In another life, Jeremy Ian Harvey was a strong part of Detroit's underground art community, serving as an editor for the former Orbit magazine, helping launch the Dirty Show, and working as a muralist around Detroit. In the '90s, he served as a full-time muralist for the Leland City Club, living in the apartments upstairs and going downstairs to paint a new mural each week.
That era came to an end several years ago when family duty called on Harvey to serve as the full-time caregiver for his wife, Kristen, who has the genetic degenerative Ehlers-Danlos syndrome, and his 10-year-old daughter, Juliana, who has EDS in addition to autism and cerebral palsy. Most recently, Juliana was diagnosed with excitable catatonia, a condition which means she is full of energy, constantly moving until she tuckers out around 9 p.m.
But Harvey has managed to split his time between creating art and taking care of his family, saying he manages to squeeze in 15 to 20 hours a week of art. "Whenever I get any second of free time, I am completely devoted to art, and that's pretty much all I've been doing for years now," he says.
Part of that necessitated an artistic shift. Harvey says before, he used to get caught up in the details of his acrylic paintings. When his time became more precious, he was forced to make a change.
"I would spend, you know, days just on like three square inches," he says. "And it was just making everything crazier for me. So I just decided — I dropped brushes altogether and I decided to try painting without using brushes. I grabbed some palette knives and cooking knives, spoons, forks, bits of wire, just anything to get paint onto my canvas without using a brush."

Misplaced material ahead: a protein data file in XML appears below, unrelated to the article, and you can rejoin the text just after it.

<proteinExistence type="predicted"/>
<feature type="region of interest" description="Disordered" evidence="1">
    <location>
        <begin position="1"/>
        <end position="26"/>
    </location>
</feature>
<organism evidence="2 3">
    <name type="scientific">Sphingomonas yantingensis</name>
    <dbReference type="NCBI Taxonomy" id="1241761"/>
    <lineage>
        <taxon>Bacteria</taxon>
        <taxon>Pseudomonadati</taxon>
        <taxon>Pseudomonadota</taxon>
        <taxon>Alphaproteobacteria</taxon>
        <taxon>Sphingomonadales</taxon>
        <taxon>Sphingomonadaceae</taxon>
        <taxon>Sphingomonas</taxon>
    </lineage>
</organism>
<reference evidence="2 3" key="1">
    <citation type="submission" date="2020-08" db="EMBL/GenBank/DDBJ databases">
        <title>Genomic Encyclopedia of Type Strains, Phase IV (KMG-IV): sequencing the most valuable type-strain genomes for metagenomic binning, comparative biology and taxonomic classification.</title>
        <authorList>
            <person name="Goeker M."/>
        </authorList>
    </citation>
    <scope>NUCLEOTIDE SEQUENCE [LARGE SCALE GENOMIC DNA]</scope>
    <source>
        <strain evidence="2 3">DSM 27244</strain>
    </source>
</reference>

Once he finally loosened up, Harvey began to incorporate brushes back into his work. "I learned so much from doing that, that I eventually brought the brushes back in to have the best of both worlds," he says.
Harvey's latest bodies of work are splashy, fun, and colorful, mixing large swaths of freewheeling brushstrokes with tighter rendering. They're collected in a new exhibition called Ghost the World, a name which Harvey says is a play on his decision to retreat from the wider world to tend to his family.
"I've completely become kind of like a hermit," he says. "When you ghost somebody, you don't give any explanation. All of a sudden you're just not in that person's life. And that's kind of like what I feel like I just sort of did to the planet."
Within the last two years, Harvey has managed to create enough work for six solo shows, which includes shows based on vintage clown photos, David Bowie, and Party City, in which Harvey put out a call to his friends to send him their party photos to be re-created as painting. Ghost the World will feature 30 to 40 pieces, some culled from those past shows, along with some new work. The common thread is the pieces are all large-scale, a reference to his days creating murals like the Pulp Fiction-inspired painting he did for Midtown burger joint Royale with Cheese and the murals he did for parents of children with special needs for the nonprofit Friendship Circle.
"It's kind of like a greatest hits with, like, an extra album thrown in and, like, a remix album put in there as well," he says.
Despite his family's challenges, Harvey's upbeat about the opportunity to continue to create art and the upcoming show. "I wanted a very big, colossal, jumbo summer blockbuster-looking show," he says.
Ghost The World has an opening reception from 7-11 p.m. on Saturday, June 8 at Hidden Gate Gallery, 1353 Division St., Detroit; 313-686-3433; hiddengategallery.com.
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